Penalties worsen as more female genital mutilation victims are suspected

click to enlarge Dr. Jumana Nagarwala (left) and Dr. Fakhruddin Attar (right) along with Attar's wife, are accused of female genital mutilation.
Dr. Jumana Nagarwala (left) and Dr. Fakhruddin Attar (right) along with Attar's wife, are accused of female genital mutilation.
In April, two local doctors were accused of performing female genital mutilation on patients as young as 7.

Dr. Jumana Nagarwala and Dr. Fakhruddin Attar were both arrested in April after an alleged victim told FBI agents her parents brought her and another girl to Detroit for a “special girls trip,” but she said she was taken to the clinic with her friend because their "tummies hurt" and that the doctor would perform a procedure to “get the germs out."

An investigation has led authorities to surmise that this is not an isolated incident, alleging that as many as 100 young girls have undergone this illegal procedure in the last 12 years.

On Wednesday, the Detroit Free Press reported Assistant U.S. Attorney Sara Woodward used that information in an attempt to convince a judge to keep Attar and his wife, who allegedly held the victims' hands during the procedure, locked up while they await trail, which is set for October.

The couple also have a minor daughter, and the state is seeking to terminate their parental rights.

Nagarwala and Dr. Attar could receive life in prison, if convicted, and Attar's wife could be sentenced to 20 years in prison, but those penalties would only come if they are convicted of transportation of an individual with intent to engage in criminal sexual activity, not for female genital mutilation.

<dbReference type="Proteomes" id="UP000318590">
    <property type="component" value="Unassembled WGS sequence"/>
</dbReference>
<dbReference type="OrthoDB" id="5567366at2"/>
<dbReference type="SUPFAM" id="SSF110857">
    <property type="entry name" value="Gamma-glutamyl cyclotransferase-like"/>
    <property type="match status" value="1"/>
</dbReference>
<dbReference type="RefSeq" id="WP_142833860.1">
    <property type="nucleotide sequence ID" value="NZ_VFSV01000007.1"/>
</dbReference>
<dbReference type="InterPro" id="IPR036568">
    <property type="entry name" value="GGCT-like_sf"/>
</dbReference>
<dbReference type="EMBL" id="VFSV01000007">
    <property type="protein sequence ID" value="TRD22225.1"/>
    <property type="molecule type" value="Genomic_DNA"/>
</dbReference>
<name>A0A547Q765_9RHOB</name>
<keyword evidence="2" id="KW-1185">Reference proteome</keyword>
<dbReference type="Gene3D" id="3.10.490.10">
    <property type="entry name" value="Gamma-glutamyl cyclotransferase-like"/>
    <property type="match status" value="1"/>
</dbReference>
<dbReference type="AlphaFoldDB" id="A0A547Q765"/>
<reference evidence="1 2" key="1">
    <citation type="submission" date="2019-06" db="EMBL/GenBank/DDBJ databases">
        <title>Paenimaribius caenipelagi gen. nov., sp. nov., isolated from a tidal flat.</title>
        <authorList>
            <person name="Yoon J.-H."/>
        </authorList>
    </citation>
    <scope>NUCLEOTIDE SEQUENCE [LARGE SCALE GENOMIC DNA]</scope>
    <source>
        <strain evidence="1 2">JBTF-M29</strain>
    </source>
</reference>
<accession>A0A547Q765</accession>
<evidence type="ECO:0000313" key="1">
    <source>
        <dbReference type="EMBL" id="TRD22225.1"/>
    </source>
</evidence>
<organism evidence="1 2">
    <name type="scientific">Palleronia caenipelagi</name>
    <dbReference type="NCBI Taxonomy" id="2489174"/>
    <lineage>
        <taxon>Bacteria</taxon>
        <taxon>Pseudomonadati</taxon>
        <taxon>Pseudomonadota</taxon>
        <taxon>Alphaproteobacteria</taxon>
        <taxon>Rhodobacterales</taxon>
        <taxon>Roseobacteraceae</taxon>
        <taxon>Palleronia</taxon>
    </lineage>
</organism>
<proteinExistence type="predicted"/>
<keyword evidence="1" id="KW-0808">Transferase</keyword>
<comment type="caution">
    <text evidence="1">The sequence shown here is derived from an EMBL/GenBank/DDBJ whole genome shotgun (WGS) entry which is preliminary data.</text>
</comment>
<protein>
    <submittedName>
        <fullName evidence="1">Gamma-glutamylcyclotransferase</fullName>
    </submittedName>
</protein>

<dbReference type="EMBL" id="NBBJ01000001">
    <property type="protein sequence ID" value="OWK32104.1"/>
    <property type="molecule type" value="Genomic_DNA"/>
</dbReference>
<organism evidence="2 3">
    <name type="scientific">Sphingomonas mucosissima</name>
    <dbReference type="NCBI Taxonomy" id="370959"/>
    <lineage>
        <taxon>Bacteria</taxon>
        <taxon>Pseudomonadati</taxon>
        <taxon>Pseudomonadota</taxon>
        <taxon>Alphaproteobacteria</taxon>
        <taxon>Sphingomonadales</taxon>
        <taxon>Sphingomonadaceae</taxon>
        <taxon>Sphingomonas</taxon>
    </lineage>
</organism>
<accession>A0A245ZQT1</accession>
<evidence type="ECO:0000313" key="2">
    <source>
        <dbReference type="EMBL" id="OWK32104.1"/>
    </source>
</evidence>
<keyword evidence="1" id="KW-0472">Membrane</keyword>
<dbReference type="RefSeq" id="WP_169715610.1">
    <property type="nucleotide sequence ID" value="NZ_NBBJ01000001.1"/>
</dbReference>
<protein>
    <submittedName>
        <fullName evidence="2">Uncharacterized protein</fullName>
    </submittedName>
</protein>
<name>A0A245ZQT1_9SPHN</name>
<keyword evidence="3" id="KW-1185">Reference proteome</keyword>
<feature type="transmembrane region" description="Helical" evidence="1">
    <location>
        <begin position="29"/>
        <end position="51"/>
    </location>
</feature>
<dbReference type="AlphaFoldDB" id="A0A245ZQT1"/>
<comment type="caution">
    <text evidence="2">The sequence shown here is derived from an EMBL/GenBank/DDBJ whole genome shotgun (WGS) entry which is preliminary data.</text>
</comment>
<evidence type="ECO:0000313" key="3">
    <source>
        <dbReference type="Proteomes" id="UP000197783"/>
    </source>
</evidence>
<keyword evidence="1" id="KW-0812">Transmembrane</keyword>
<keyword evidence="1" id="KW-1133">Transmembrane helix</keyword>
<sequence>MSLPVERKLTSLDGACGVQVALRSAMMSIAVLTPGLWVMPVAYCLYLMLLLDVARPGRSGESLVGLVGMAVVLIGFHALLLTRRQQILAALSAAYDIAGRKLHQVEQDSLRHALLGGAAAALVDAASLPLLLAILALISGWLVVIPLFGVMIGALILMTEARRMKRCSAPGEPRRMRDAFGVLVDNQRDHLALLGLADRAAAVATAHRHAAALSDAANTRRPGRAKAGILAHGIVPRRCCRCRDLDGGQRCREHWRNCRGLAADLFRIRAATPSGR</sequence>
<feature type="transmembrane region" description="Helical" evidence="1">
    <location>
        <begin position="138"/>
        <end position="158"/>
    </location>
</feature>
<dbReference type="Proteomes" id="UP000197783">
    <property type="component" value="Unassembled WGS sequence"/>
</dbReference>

But, amid the investigation and impending trial, the Michigan House of Representatives has approved a package of bills to strengthen penalties for female genital mutilation, MLive reports. This legislation would make by a maximum of 15 years in prison. The conviction currently carries a federal penalty of up to five years in prison and a $250,000 fine.

The legislation would also increase the statue of limitations — which is currently a mere two years and falls under the pretense of medical malpractice — and would allow victims who underwent the procedure as minors to file a civil lawsuit until they reach the age of 28.

According to MLive the legislation would also permanently revoke the health care license of anyone convicted of conducting female genital mutilation.
and require the "development and administration of an educational outreach program by the Department of Health and Human Services to — at a minimum — inform the public of the health risks and emotional trauma inflicted by the practice of female genital mutilation and criminal penalties for FGM," according to an analysis by the nonpartisan House Fiscal Agency.

About The Author

Alysa Zavala-Offman

Alysa Zavala-Offman is the managing editor of Detroit Metro Times. She lives in the downriver city of Wyandotte with her husband, toddler, mutt, and two orange cats.
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